Sanskrit has an amazing wealth of words and synonyms to give great versatility. It has in fact over 70 words for water where English has just got one. Amazingly the Sanskrit language has over 122 words for the action to go each with the specific meaning.

9. The master of Phonetics

Sanskrit is perhaps one of the most accurate languages in pronunciation. It makes use of 49 types of sounds that make pronunciations of different kinds of words very distinct. The attention devoted to the grammar, phonetics, and linguistics in Sanskrit is believed to have been unprecedented until the 20th century.

10. Increases brain power

Sanskrit has also been proven to help in speech therapy. Research suggests that learning the language improves brain functioning and students improve academically; they get better marks in subjects like Mathematics and Science which some people find difficult. It is because Sanskrit enhances memory power and concentration.

Also Read: Revival Of Indian Economy: PM Modi Is Doing His Job, What About Others ?

James Junior School in London has made Sanskrit compulsory. Students of this school are among the toppers in various fields and worldwide exams year after year. Some schools in Ireland also have made Sanskrit compulsory. (VedicFeed)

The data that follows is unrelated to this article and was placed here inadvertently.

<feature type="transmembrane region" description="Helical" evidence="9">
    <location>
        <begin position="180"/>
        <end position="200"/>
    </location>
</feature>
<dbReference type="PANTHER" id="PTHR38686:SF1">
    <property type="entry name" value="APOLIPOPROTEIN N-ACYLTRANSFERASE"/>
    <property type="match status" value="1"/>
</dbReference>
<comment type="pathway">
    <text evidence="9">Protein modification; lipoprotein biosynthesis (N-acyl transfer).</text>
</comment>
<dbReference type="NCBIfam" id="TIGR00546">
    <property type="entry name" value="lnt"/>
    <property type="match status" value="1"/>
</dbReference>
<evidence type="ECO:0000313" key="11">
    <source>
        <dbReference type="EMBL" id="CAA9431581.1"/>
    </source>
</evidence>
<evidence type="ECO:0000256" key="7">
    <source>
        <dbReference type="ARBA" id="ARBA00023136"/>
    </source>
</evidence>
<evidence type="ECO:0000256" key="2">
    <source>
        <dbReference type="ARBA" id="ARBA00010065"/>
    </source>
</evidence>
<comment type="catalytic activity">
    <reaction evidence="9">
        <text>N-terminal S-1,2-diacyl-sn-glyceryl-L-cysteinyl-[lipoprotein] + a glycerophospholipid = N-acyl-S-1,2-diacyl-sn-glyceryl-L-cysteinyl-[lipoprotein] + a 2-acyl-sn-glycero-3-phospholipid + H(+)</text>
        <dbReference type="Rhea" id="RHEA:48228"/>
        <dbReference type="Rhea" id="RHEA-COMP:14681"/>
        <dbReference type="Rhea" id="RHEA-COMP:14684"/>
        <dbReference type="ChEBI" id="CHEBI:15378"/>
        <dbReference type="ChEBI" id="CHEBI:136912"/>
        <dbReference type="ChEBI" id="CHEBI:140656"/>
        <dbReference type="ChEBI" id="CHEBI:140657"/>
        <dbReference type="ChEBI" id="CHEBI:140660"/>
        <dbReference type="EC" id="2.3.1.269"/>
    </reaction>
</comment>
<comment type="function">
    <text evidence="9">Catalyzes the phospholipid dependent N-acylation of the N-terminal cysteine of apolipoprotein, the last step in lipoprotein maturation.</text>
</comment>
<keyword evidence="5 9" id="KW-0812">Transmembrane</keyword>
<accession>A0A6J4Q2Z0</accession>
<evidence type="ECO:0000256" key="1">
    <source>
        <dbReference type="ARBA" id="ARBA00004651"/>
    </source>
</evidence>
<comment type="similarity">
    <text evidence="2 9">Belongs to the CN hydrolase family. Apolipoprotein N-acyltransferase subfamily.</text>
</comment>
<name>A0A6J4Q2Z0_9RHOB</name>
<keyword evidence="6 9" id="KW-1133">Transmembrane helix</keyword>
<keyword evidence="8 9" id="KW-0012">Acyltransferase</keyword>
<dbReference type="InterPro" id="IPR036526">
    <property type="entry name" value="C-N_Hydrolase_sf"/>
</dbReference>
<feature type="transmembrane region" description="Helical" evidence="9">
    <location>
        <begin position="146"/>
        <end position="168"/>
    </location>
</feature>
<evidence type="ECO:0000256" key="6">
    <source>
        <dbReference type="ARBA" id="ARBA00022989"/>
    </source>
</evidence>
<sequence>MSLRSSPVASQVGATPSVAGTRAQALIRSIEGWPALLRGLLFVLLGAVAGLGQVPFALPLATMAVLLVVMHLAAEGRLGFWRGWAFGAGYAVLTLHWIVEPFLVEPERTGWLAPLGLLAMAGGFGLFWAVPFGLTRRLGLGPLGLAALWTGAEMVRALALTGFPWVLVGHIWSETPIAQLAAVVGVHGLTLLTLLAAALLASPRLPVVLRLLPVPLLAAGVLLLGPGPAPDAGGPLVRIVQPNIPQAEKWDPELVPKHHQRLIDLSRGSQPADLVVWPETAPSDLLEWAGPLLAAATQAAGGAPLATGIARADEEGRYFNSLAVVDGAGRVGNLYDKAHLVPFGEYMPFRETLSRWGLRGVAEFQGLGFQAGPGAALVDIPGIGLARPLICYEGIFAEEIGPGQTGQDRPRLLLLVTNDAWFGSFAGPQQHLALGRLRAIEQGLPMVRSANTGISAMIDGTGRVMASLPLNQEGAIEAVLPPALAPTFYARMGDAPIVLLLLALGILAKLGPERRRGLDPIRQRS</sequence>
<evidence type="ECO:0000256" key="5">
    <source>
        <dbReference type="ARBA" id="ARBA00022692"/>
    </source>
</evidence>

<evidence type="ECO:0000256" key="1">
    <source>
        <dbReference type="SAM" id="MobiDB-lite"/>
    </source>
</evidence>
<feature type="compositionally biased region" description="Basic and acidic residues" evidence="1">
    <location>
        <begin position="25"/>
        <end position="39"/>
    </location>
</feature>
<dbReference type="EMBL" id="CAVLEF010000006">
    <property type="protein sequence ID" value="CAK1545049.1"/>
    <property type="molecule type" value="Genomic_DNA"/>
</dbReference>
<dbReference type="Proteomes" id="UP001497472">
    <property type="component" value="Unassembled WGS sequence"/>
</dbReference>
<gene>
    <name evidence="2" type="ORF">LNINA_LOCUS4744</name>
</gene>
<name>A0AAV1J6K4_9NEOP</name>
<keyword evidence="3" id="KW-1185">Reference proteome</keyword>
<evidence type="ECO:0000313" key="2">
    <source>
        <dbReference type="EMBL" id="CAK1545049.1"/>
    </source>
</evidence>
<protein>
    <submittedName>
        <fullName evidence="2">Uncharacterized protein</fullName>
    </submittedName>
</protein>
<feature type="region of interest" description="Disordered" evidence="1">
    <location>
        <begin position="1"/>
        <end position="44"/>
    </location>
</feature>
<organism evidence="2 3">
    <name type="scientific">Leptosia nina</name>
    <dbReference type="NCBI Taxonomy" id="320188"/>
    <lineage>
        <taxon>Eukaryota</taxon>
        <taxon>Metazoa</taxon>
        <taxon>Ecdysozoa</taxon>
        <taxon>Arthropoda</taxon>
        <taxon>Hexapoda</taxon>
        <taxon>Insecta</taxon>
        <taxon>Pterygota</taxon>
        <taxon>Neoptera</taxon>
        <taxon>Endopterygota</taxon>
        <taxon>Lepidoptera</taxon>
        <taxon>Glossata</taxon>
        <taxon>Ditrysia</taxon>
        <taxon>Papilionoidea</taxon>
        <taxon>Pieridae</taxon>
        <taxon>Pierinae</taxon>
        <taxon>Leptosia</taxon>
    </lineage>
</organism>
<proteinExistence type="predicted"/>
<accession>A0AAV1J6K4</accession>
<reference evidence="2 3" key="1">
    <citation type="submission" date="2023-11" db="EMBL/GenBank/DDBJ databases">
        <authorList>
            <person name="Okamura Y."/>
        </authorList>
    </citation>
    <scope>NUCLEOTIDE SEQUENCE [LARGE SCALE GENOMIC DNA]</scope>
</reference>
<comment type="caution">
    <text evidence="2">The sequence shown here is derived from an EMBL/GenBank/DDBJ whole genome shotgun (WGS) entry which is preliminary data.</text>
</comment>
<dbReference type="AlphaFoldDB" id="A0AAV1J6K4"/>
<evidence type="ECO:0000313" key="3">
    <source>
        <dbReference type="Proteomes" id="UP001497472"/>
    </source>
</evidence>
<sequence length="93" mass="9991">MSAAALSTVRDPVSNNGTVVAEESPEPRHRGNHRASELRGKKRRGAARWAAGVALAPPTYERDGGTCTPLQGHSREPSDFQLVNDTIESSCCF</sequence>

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Pearson India Launches ‘MyPedia’ skill on Amazon Alexa for English Learners

You can now learn English with MyPedia on Amazon Alexa

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alexa
MyPedia ia an interactive skill launched on Amazon Alexa to help people learn english language. Pixabay

Digital learning company Pearson India on Tuesday introduced an interactive skill called MyPedia on Amazon Alexa for students and learners of all age groups to learn English.

The Pearson MyPedia skill offers a collection of engaging stories coupled with fun facts, trivia, quizzes and rewards.

“We have worked with Amazon Alexa team to build Pearson MyPedia skill that will help learners improve their English language abilities through storytelling. The skill can supplement reading and writing of the English language in a new, e?ective and fun way,” Ramesh Subbarao, Vice President Portfolio, South Asia, Pearson, said in a statement.

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The new skill can be accessed on all Amazon Echo smart speakers. Wikimedia Commons

Read More: Actress Richa Chadha Shows her Love for Nature

The interactive format of the skill can help improve English vocabulary, listening, speaking, comprehension, and storytelling. To get started say “Alexa, open MyPedia”, or simply “Alexa, I want to learn English”.

It is designed to enhance the interest of students in the English language. The stories used in the skill can inspire them to be authors and be imaginative while writing in English.

The new skill can be accessed on all Amazon Echo smart speakers, Echo Show smart displays, as well as the Alexa app for smartphones. (IANS)